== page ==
Since the rst application of ultrasound in the examination of the head and neck in the second half of the last century, technical advances in this dynamic imaging modality have led to a greater understanding of the anatomy and pathology in this area.
Digital imaging processing and state-of-the-art transducer technology now yield an image quality with submillimeter resolution, which enables even the smallest tissue changes to be seen and which, for certain indications, is superior to that of computed tomography (CT) and magnetic resonance imaging (MRI). New procedures, such as tissue harmonic imaging, compound imaging, elastography, panoramic views, and contrast-enhanced ultrasound, together with color Doppler scanning, combined in one system, provide information not only on the appearance of an organ but also on its function and activity.
CT and MRI are claimed to give a comprehensive picture of the head and neck. However, the disadvantages of these methods, in comparison with ultrasound, are obvious: an imaging technique that is not universally and immediately available causes delay in the diagnostic and therapeutic management. Furthermore, it is essential to have all the necessary information available in order to interpret the ndings; that is to say, the clinical history, laboratory ndings, clinical ndings on examination, and the results of the endoscopy. It is principally the treating physicians who are in possession of all this information and who are also in a position to perform the ultrasound scans themselves, thus enabling them to assess the ndings in the overall context.
The more extensive and complicated the technical possibilities, the more dicult it is to adjust system parameters and interpret the data obtained. A thorough grounding in the technical basics, anatomical landmarks, and typical constellations of the ndings is indispensable.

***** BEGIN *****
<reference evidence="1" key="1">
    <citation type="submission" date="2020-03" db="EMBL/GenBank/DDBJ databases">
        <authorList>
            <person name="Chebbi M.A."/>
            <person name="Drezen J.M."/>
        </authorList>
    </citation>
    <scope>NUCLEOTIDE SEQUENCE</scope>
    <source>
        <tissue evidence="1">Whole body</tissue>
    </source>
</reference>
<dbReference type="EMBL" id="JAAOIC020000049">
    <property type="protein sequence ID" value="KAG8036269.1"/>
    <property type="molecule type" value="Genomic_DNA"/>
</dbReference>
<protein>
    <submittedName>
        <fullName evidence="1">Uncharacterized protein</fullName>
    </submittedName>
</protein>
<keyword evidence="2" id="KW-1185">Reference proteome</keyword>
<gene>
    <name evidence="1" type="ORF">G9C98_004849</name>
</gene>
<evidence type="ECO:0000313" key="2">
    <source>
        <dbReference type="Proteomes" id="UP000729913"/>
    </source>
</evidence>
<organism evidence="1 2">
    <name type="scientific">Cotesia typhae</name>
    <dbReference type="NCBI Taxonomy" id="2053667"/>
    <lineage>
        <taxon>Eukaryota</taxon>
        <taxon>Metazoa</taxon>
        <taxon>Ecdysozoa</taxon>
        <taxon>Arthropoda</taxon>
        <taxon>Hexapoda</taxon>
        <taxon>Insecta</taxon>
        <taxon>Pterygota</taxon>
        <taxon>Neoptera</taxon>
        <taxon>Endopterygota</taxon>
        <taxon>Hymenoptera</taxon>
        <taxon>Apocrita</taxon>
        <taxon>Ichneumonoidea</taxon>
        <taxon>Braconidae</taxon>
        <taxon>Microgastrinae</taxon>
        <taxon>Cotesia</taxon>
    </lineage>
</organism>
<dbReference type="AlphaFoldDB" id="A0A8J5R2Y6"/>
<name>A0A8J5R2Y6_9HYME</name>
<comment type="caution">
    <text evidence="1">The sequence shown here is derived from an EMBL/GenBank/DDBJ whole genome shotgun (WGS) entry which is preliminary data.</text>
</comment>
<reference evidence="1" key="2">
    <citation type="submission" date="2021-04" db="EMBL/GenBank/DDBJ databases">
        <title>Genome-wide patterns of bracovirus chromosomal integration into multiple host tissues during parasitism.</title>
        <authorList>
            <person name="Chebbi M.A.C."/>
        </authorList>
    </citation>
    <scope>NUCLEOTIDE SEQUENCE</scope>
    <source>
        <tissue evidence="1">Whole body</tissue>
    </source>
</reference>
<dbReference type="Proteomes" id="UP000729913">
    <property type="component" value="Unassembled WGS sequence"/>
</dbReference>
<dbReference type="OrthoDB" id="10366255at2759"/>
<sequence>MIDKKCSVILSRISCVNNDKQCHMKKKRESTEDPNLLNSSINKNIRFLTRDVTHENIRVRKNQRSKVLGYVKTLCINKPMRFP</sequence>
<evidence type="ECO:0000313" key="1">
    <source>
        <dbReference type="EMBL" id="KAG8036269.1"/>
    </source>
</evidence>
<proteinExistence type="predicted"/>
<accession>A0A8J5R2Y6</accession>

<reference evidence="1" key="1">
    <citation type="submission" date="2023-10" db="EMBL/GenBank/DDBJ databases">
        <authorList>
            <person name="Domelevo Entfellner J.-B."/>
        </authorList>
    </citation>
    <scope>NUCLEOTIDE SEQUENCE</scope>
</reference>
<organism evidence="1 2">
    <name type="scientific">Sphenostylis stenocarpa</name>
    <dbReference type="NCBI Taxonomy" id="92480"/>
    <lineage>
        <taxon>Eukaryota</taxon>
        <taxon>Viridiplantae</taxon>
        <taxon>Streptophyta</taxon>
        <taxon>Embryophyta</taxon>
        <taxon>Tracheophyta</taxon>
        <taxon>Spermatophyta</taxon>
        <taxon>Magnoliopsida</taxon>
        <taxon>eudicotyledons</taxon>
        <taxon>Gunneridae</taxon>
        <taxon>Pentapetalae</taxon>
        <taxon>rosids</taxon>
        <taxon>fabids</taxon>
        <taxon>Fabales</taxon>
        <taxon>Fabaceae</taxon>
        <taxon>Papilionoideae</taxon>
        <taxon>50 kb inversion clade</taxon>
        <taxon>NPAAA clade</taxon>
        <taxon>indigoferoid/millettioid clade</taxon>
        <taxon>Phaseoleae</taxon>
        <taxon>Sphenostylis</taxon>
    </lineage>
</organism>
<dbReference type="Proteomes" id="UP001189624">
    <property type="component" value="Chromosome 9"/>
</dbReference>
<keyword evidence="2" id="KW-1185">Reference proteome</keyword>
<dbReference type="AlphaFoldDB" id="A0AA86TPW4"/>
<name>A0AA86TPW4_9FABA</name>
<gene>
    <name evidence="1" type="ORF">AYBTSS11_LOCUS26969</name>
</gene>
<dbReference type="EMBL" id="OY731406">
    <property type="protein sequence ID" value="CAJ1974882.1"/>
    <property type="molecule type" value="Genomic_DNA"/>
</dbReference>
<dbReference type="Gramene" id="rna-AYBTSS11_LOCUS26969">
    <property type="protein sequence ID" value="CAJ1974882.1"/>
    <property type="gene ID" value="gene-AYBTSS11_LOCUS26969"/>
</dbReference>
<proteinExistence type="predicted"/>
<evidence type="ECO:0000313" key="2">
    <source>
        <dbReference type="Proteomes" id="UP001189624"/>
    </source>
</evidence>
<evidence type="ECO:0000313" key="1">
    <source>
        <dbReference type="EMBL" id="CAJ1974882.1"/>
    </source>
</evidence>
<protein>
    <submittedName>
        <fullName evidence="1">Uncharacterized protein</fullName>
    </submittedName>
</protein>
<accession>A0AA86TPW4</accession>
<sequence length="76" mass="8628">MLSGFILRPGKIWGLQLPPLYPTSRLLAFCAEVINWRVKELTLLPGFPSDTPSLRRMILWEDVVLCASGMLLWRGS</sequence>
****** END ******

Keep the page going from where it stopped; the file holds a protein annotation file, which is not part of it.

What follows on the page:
For this reason, ultrasonography is a method that depends greatly on the examiner; one of our aims in producing the atlas is to counteract this frequently voiced criticism. The fact is, however, that ultrasound is no less, but equally no more dependent on the examiner than are CT and MRI. Experience comes only with practice. We have therefore tried to provide a practical manual that is as relevant as possible for routine application.
During their more than 20 years’ experience, the authors have provided continuing professional education and ultrasound courses to try to overcome the problems and stumbling blocks that continue to beset the use of this fascinating method of examination.
This atlas is intended not only to give beginners a systematic introduction to the basics of head and neck ultrasonography but also to provide more experienced users with the opportunity of gaining further in-depth knowledge. We have chosen the layout especially to give rapid access to everyday problems. The comprehensive text in Section 1 on ultrasound basics should also provide a step-by-step introduction to the individual topics. To provide an overall picture of the ultrasound appearance of the head and neck, we have also included more complicated interdisciplinary topics, such as the thyroid gland and blood vessels. As far as possible, we have used images from the latest ultrasound systems, so that the ndings demonstrated are of optimal quality. In addition to static images on the pages of the book, we can also present the material as video clips so that readers can check their understanding of the material. Thus the web-based part of the atlas oers the reader further access to typical ndings. These video clips allow one to identify anatomy, allow pathology to be seen even more clearly, and illustrate the particular advantages of ultrasonography as a dynamic procedure.
Thanks to its noninvasive nature and high informational value, we consider ultrasound to be an indispensable component in the diagnosis and treatment of conditions of the head and neck. And this is conrmed by more than 3500 examinations performed every year in our department at our clinic.
Download = Atlas of Head and Neck Ultrasound (1st 2013).pdf